Films We’ve Watched: Infernal Affairs (2002)

5 Nov

Note: This was originally written as the program notes for this film when it was shown by the Austin Film Society at the Alamo Drafthouse on August 28.  It can also be read on their website:

The worst of the Eight Hells is called Continuous Hell. It has the meaning of Continuous Suffering. Thus the name.” – The Buddha

This very quote about the Continuous Hell, or Avici Hell, is the first thing the viewer sees at the beginning of Infernal Affairs.  It’s also the last thing shown to the viewer at the end of the film.  The initial Hong Kong audience would have immediately recognized its significance, as the original title of the film translates to “Non-stop Way”, a reference to the lowest level of Hell, in which life both starts and ends in the same place.

According to Buddhist belief, beings who have committed the most grievous of acts can be born into Avici Hell upon their reincarnation.  Avici Hell is different from most other planes of existence, and even other levels of Hell, because once someone is reborn there, they will continue to be reborn there for countless millennia, if not eternity.  It is a place of unending suffering, reserved for those people who have accumulated so much bad karma that the “Non-stop Way” is the only path toward paying it off.  A bleak concept to be sure, but one that resonates perfectly with the trapped characters of Infernal Affairs.

The story of Infernal Affairs centers on two men.  Chan (Tony Leung) is a cop who has been undercover in a triads gang for around ten years.  Meanwhile, Lau (Andy Lau) has also been undercover, but as a police officer, while actually working for the triads.  Both of these men have been living double lives for so long that they are no longer sure who they really are anymore.  And as their real lives and their work identities become more and more blurred, they are each pushed closer and closer towards their breaking points.  All of the film’s action hinges on what is happening in the minds of Chan and Lau.

This inner struggle and physiological intensity was extremely unusual for a Hong Kong film in 2002.  Hong Kong was (and is) known for it’s high action, large explosion, tough guy cinema.  But by the early 2000s, box office numbers were plummeting, and many were wondering if the Hong Kong film industry was on its way out.  This opened the door for innovative directors like Andrew Lau and Alan Mak to try some new things.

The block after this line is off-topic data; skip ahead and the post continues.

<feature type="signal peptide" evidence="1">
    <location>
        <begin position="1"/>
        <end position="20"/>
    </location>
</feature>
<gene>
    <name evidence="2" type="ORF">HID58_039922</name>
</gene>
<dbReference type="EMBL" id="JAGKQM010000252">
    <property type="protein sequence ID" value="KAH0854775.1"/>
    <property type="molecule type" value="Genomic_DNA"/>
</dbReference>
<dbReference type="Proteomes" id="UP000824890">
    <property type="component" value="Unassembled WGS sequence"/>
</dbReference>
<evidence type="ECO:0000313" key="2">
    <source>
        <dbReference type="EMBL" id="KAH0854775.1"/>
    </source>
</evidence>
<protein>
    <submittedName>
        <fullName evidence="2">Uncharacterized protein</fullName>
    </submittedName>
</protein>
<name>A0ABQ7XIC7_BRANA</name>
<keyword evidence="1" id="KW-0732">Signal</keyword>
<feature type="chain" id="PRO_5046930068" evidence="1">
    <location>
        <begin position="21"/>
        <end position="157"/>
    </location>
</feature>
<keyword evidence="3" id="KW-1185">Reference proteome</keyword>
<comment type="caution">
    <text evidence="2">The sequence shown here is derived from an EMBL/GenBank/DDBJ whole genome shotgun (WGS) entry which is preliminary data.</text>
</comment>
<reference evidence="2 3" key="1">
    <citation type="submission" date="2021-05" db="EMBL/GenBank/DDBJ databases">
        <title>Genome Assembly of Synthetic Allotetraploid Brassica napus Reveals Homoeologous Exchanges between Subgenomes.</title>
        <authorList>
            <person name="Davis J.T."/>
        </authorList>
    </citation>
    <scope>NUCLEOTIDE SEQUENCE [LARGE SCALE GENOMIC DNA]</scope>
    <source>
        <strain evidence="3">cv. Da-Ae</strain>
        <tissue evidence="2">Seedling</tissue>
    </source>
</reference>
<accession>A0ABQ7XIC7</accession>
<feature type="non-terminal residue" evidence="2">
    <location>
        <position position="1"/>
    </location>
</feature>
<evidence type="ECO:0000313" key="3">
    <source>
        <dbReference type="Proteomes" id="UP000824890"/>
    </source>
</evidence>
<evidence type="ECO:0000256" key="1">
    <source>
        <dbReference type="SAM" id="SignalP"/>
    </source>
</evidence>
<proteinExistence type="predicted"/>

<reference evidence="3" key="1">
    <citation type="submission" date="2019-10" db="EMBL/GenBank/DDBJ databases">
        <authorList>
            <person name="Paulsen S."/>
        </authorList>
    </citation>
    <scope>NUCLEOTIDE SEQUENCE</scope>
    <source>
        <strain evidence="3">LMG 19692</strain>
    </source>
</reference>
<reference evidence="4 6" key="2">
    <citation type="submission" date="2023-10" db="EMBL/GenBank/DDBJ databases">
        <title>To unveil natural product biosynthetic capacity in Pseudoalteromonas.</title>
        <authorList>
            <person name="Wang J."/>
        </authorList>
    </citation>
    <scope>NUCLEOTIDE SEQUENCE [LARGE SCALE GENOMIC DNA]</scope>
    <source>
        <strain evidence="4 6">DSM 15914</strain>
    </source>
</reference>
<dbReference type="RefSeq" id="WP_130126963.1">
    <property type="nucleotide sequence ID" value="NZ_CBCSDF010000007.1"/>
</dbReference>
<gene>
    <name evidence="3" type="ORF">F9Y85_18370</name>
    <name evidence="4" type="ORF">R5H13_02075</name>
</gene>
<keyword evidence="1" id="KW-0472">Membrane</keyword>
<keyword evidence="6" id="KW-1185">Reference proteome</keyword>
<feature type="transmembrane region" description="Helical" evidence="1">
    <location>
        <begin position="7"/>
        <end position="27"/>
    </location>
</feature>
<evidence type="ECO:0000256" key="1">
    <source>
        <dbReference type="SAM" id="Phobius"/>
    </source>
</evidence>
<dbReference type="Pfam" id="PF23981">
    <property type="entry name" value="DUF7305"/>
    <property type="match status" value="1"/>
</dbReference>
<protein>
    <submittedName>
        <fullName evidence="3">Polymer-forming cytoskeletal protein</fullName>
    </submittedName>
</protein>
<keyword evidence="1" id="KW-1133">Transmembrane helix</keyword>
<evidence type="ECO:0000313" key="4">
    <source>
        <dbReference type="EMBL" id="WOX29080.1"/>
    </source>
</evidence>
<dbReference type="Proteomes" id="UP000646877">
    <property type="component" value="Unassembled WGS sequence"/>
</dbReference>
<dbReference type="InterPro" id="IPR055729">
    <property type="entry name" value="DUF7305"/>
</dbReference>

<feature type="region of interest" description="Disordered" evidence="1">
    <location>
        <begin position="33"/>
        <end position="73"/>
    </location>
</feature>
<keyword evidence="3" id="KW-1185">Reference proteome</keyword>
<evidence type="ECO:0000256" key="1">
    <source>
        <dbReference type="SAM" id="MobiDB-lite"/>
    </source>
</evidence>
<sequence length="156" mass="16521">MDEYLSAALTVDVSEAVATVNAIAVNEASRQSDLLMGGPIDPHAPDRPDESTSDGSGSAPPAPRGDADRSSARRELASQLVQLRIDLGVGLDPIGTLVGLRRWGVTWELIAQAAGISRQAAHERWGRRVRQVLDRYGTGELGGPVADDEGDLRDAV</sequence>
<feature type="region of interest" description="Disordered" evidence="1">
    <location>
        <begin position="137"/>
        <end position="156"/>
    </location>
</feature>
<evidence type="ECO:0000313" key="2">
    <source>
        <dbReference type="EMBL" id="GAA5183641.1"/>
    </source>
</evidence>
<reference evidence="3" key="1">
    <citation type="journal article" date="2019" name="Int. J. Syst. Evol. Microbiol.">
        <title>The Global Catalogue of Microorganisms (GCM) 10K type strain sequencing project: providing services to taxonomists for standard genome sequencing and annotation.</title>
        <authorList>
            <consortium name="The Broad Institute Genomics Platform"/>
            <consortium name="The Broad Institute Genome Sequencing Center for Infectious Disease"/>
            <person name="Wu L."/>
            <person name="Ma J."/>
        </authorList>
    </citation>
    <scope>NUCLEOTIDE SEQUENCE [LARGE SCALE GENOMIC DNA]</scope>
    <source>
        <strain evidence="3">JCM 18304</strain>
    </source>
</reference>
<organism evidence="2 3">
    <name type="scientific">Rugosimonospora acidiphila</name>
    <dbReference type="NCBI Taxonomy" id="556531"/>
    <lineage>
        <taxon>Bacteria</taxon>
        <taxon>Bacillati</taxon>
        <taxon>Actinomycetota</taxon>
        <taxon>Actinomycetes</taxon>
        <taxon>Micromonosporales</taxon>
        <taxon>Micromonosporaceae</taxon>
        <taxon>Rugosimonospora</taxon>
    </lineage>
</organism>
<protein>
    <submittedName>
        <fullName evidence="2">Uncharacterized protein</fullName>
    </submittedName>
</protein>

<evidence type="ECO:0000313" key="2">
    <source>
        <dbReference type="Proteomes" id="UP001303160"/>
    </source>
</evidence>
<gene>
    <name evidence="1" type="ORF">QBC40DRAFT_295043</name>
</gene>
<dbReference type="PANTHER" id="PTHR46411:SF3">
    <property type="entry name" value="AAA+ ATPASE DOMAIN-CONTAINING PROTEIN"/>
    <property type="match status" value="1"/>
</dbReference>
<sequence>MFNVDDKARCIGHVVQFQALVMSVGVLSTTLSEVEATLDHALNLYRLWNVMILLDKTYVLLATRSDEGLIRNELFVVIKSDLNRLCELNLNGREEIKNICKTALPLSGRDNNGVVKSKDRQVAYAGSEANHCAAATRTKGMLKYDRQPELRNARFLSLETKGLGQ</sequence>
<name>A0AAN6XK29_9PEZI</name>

And in this case, this thoughtful and powerful action film seems to have come from some very unlikely sources.  Andrew Lau seems to have wanted to make a police drama, emphasis on the drama, to the point of refusing to add more action scenes when the producers requested it.  Meanwhile, Alan Mak drew inspiration from John Woo’s film Face/Off.  So, out goes some of the action, in comes the drama, identities are switched, social norms are disregarded, and Infernal Affairs is born.  By the time the film was finished, the two directors had created something that’s very existence gave its audience almost as much pause as it’s characters and twisty-turny plot do.

And against all odds the film succeeded.  Almost singlehandedly, this film revitalized the Hong Kong film industry.  And the accomplishments didn’t stop there.  Martin Scorsese went on to remake the film as The Departed, which won Academy Awards for Best Picture, Best Director, Best Film Editing, and Best Adapted Screenplay (based on the screenplay co-written by Alan Mak).  It seemed that nothing could stop this police story from Hong Kong.

We will end with the concept we started with.  The concept that begins and ends the film.  The idea of getting yourself into such a horrible situation, that everything you do just proliferates it and pushes you further down the path.  The thought of actually living the “Non-stop Way” is horrifying, but it weaves a web that is fascinating to watch play out on the screen in front of us.  And Andrew Lau and Alan Mak defied the odds and created a film that allows us to do just that.

– david

(Terrible trailer, but at least you get a feel for it.)



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